When Brendan Hoffman was six, he pulled on a Junior Checkers jersey for the first time.

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Flash forward 14 years and he’s back in the Queen City, sporting the real deal logo as he skates with his hometown club.

“It’s definitely a reminder of where it all started,” said Hoffman.

The 20-year-old’s hockey journey has taken him across the continent, culminating in a three-season run with the OHL’s Erie Otters.

“I went to Atlanta for a bit when I was about 10,” said Hoffman. “Ended up in Toronto when I was 12, went to the O when I was 16, now I’m back here when I’m 20.”

Hoffman has come a long way since he began his hockey journey here, and so has Charlotte.

“Back when I was playing I think the closest Triple-A team was in Atlanta,” said Hoffman. “Now they’ve got multiple Triple-A programs and multiple junior programs around here. I feel like adding hockey into an atmosphere that was once devoid of it brings a lot of excitement to a kid who wants to try a new sport.”

Hoffman was invited to Checkers camp on a tryout, and he’s slated to begin his pro career this season with the ECHL’s Reading Royals - who signed him to a deal this summer.

The forward has fit right in during this week’s scrimmages, and his presence is helping to make a name for Charlotte as a hockey town.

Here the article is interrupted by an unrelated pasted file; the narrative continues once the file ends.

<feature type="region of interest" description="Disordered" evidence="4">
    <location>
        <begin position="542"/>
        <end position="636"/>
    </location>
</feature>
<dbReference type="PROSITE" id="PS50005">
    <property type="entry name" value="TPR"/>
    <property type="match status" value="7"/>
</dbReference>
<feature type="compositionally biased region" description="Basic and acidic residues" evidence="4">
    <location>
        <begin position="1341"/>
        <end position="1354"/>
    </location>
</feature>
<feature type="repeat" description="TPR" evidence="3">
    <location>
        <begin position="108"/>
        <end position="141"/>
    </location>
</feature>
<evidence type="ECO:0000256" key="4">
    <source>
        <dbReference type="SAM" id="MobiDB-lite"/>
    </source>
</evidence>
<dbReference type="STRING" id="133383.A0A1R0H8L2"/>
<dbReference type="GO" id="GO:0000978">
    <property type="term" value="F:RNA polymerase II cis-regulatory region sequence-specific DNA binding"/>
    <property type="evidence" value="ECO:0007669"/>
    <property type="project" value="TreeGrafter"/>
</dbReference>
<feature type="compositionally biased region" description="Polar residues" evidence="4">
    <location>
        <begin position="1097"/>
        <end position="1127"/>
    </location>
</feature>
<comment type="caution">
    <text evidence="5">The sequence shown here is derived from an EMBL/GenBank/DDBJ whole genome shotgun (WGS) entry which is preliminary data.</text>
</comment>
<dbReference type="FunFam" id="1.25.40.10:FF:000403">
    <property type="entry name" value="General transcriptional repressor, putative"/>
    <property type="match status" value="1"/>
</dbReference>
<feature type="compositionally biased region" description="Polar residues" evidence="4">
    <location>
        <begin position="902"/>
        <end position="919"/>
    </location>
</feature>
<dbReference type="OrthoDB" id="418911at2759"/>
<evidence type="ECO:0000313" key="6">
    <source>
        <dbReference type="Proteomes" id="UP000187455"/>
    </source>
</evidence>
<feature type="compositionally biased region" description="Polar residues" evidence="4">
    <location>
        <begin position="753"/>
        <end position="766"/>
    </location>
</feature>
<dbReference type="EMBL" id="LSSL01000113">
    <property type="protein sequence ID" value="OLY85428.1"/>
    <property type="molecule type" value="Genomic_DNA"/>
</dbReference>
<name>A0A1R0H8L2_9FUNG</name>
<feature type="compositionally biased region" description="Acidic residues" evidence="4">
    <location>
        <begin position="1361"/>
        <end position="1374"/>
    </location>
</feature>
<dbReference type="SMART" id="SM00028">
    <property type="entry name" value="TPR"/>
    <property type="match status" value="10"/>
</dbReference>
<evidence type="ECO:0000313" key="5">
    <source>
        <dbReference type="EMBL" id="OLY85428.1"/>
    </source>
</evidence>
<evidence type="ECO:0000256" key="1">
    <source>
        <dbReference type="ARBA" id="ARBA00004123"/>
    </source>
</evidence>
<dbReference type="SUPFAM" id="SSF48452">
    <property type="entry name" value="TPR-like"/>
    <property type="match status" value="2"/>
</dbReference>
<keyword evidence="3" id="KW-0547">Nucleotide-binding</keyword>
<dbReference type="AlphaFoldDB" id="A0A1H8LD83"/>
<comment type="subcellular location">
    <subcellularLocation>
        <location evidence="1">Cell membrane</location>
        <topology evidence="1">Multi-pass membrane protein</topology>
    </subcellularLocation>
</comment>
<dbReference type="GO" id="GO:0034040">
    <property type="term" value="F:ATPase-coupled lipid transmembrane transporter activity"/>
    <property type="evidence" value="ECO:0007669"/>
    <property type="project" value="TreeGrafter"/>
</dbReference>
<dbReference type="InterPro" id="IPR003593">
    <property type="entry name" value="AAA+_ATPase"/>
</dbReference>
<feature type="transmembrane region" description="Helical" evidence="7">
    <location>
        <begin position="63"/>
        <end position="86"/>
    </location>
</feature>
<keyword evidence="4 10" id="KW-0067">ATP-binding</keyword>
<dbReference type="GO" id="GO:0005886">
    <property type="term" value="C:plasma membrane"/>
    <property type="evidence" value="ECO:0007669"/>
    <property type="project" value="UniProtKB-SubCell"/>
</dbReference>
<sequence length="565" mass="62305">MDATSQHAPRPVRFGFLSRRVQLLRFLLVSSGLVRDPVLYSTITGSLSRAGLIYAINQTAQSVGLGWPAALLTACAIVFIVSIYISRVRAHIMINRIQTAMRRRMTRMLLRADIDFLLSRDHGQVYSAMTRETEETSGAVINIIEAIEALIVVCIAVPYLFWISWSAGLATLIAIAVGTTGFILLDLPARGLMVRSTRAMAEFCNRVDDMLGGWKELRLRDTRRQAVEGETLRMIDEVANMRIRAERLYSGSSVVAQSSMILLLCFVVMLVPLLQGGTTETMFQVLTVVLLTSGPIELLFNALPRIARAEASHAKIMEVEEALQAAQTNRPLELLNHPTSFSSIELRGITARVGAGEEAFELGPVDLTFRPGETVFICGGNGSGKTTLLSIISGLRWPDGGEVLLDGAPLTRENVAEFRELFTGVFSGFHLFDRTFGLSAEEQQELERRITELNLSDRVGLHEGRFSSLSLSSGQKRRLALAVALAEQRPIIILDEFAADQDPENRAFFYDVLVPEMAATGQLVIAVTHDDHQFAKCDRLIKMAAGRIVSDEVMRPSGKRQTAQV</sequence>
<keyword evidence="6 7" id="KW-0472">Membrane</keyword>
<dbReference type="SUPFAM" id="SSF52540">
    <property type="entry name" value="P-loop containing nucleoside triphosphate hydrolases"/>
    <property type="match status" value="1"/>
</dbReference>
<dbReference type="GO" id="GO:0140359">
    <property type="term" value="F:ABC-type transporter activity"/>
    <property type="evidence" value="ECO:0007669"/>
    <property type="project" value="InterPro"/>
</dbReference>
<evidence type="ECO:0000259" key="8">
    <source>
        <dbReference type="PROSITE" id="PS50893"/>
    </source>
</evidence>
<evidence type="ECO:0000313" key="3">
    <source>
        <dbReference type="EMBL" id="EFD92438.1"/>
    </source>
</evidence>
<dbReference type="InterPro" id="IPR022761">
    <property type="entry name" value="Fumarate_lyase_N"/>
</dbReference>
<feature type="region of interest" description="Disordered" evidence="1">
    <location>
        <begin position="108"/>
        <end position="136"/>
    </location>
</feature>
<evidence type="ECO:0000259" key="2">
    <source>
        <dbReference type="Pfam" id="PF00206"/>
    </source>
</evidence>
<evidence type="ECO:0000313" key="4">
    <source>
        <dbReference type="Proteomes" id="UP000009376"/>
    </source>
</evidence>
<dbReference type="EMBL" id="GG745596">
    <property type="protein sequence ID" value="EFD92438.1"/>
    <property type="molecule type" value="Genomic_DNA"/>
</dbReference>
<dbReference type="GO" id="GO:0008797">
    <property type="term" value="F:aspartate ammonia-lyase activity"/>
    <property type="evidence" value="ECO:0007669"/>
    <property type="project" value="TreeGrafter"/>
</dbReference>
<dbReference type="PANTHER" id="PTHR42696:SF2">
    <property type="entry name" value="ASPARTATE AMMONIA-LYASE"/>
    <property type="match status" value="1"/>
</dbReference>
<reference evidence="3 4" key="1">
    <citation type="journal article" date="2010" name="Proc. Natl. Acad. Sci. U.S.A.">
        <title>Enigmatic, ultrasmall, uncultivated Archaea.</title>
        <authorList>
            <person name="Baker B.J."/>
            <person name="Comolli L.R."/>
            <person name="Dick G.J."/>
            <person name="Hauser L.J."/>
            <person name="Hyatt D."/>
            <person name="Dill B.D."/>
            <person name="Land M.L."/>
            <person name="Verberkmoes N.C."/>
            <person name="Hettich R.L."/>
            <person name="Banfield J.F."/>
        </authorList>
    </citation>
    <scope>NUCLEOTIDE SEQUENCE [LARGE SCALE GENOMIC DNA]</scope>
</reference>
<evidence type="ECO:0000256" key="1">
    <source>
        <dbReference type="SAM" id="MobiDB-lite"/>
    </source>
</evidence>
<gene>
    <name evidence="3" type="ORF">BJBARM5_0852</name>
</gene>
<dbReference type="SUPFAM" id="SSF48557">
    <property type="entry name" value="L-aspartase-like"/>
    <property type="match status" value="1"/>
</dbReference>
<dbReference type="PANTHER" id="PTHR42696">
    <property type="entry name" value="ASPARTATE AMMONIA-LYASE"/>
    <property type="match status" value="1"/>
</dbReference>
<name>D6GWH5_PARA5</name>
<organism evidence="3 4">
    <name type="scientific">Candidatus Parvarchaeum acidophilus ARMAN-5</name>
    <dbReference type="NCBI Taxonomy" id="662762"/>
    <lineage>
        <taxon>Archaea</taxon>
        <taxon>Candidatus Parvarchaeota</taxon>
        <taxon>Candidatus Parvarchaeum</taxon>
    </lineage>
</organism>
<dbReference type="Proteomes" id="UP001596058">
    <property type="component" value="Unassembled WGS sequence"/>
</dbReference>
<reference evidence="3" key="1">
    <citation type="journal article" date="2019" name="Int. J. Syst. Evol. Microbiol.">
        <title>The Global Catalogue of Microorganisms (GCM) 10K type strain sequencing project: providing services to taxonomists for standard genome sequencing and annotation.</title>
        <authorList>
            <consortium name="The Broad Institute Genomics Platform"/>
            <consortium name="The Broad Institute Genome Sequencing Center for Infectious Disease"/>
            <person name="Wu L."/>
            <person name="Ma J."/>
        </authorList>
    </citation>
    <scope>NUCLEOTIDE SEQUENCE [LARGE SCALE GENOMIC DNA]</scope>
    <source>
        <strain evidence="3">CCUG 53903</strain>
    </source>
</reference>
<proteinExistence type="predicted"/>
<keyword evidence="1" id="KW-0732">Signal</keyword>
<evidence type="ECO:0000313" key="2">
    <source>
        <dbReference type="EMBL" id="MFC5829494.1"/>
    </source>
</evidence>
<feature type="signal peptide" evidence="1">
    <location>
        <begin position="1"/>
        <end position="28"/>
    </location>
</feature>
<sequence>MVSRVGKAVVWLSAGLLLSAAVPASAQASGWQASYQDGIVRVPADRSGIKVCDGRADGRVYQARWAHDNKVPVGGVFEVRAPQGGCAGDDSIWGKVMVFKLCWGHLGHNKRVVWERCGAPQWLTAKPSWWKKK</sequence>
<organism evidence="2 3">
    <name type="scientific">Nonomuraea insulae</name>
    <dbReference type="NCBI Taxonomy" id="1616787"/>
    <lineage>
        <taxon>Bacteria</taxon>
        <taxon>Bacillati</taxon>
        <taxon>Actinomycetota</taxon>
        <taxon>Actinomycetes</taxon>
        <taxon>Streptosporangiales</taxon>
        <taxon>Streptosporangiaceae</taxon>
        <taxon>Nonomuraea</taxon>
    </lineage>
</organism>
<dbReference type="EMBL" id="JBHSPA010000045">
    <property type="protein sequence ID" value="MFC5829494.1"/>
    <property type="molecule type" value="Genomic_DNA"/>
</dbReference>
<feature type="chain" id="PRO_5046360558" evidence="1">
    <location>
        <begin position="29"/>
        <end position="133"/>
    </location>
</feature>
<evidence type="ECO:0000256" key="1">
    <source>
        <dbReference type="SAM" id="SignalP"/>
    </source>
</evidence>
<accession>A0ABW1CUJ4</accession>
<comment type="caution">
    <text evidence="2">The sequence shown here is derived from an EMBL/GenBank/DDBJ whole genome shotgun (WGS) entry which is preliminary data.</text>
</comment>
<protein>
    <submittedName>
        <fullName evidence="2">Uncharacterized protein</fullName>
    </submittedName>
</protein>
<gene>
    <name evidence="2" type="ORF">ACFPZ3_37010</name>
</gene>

“It’s huge,” said Checkers captain Zac Dalpe, whose sons have played youth hockey in Charlotte. “It’s always nice to have somebody coming up from the grassroots.”

The impact of watching someone like Hoffman ascend to the pro ranks can be huge boost for a youth hockey community that is already on the rise.

“It makes it real for you as a young kid,” said Checkers Head Coach Geordie Kinnear, who also has kids playing youth hockey in the Queen City. “You always want someone from your town - whether it’s a small town or not a true hockey market yet - to kind of say, ‘This guy’s done it. So I can find a way.’ It’s a little bit of motivation.”

The growth of hockey in Charlotte since Hoffman first hit the ice with the Junior Checkers is staggering - and there’s no signs of it slowing down, in part thanks to homegrown talent rising through the ranks.

“You’re going to see more and more,” said Kinnear.